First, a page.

May 2011

Oregon Local Saves Prevailing Wage in Eugene
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Salem, Ore., Local 280 Business Manager Tim Frew knew that the majority of construction projects done in Lane County were done union, but the state Bureau of Labor Industries told a different story.

"The state said that our signatory contractors were doing less than 50 percent of the work, which we knew wasn’t the case," he says.

The 50 percent cutoff is vital, because county prevailing wage rates are based on the wages and benefits offered by the contractors with more than half the market share, putting the local in danger of having future wage rates dictated by nonunion contractors.

"It would drag down pay for all construction workers, union and nonunion," Frew says.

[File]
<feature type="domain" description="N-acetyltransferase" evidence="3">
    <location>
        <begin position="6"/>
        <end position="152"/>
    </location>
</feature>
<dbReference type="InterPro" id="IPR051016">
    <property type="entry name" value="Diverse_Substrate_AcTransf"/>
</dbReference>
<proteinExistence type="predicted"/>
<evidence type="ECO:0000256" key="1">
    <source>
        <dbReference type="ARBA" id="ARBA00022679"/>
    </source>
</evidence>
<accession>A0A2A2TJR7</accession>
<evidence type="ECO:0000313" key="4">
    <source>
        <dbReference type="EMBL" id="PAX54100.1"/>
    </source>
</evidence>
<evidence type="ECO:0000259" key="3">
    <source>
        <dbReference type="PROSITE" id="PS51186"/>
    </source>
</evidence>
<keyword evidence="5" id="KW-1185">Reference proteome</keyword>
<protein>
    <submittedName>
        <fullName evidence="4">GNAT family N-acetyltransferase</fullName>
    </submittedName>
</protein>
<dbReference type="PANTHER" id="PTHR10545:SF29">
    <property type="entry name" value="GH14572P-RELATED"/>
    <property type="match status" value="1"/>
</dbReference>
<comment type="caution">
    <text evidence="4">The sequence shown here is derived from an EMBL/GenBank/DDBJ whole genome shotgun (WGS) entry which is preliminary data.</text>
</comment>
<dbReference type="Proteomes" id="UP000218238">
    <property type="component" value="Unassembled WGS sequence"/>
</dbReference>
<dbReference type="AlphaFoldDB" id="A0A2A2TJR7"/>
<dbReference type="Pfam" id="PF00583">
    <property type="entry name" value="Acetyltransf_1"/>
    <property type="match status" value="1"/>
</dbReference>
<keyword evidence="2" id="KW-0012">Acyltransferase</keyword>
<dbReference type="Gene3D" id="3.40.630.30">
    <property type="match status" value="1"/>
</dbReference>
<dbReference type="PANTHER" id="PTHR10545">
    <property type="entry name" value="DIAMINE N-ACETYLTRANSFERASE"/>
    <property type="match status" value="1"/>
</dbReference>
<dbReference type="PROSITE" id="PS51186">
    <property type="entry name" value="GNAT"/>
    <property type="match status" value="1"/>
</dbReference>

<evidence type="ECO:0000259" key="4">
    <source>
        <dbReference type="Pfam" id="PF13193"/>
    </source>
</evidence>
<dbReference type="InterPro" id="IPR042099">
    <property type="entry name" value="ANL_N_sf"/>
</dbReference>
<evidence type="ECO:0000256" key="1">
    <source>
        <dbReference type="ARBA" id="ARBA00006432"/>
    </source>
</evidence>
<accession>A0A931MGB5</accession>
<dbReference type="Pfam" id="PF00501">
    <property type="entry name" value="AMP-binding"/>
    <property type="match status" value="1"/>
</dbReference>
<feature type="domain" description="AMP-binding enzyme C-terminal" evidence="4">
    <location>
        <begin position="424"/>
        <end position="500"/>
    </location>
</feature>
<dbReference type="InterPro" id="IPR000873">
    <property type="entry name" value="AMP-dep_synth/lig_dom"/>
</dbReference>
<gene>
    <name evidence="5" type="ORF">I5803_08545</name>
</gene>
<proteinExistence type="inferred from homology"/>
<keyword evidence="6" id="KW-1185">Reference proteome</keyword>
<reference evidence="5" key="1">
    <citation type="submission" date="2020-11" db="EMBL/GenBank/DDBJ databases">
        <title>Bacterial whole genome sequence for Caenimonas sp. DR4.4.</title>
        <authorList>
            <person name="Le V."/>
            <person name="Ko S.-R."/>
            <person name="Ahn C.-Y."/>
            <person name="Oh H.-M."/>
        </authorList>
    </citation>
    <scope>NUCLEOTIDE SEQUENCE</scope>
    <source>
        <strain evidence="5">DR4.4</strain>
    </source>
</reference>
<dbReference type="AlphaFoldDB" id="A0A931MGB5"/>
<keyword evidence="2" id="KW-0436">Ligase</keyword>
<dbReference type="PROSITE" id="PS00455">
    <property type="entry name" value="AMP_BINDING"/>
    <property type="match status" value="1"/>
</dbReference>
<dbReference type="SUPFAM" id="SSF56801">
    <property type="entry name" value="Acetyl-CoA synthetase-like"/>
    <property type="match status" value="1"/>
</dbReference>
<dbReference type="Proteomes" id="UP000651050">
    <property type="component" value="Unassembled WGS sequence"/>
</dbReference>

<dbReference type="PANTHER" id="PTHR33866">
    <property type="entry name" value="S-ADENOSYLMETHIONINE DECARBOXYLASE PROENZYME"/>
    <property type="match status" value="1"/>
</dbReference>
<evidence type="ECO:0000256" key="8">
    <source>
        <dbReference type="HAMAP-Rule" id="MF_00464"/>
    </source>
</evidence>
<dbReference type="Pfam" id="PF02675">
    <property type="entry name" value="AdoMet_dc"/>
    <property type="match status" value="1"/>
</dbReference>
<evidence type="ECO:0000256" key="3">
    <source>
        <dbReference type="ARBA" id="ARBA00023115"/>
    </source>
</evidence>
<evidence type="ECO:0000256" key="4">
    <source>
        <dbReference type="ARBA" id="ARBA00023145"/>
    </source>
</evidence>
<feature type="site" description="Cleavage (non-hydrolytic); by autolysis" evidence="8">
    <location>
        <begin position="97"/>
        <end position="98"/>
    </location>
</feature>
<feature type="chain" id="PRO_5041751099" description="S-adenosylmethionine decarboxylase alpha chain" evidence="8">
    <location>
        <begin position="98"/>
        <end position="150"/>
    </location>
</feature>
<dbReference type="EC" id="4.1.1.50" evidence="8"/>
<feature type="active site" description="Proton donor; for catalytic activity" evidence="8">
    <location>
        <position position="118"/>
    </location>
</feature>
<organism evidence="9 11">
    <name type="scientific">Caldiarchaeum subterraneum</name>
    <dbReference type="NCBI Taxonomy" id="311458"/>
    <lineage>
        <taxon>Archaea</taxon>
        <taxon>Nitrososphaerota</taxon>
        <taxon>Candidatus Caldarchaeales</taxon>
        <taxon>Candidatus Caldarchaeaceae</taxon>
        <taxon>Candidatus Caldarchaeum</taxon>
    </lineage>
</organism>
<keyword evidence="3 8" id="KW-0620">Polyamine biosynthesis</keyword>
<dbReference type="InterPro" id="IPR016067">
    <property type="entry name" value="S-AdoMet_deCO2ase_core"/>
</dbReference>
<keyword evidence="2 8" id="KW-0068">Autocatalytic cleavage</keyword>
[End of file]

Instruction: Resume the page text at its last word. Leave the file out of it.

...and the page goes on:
The county is home to the state’s second largest city, Eugene, making it a major source of work.

So Local 280’s staff got busy, following up with signatory contractors to make sure they got their surveys in.

"Some of the smaller outfits hadn’t done their paperwork while others, particular those [based] outside Oregon, never got the survey from the state," Frew says.

After weeks of shuffling papers and numerous phone calls, Local 280 was able to convince state officials that they had done most of the work in Lane County.

"We were bulldogs about it, but we had to be in order to make sure that construction workers in Oregon can count on decent wages and benefits in the future," Frew says.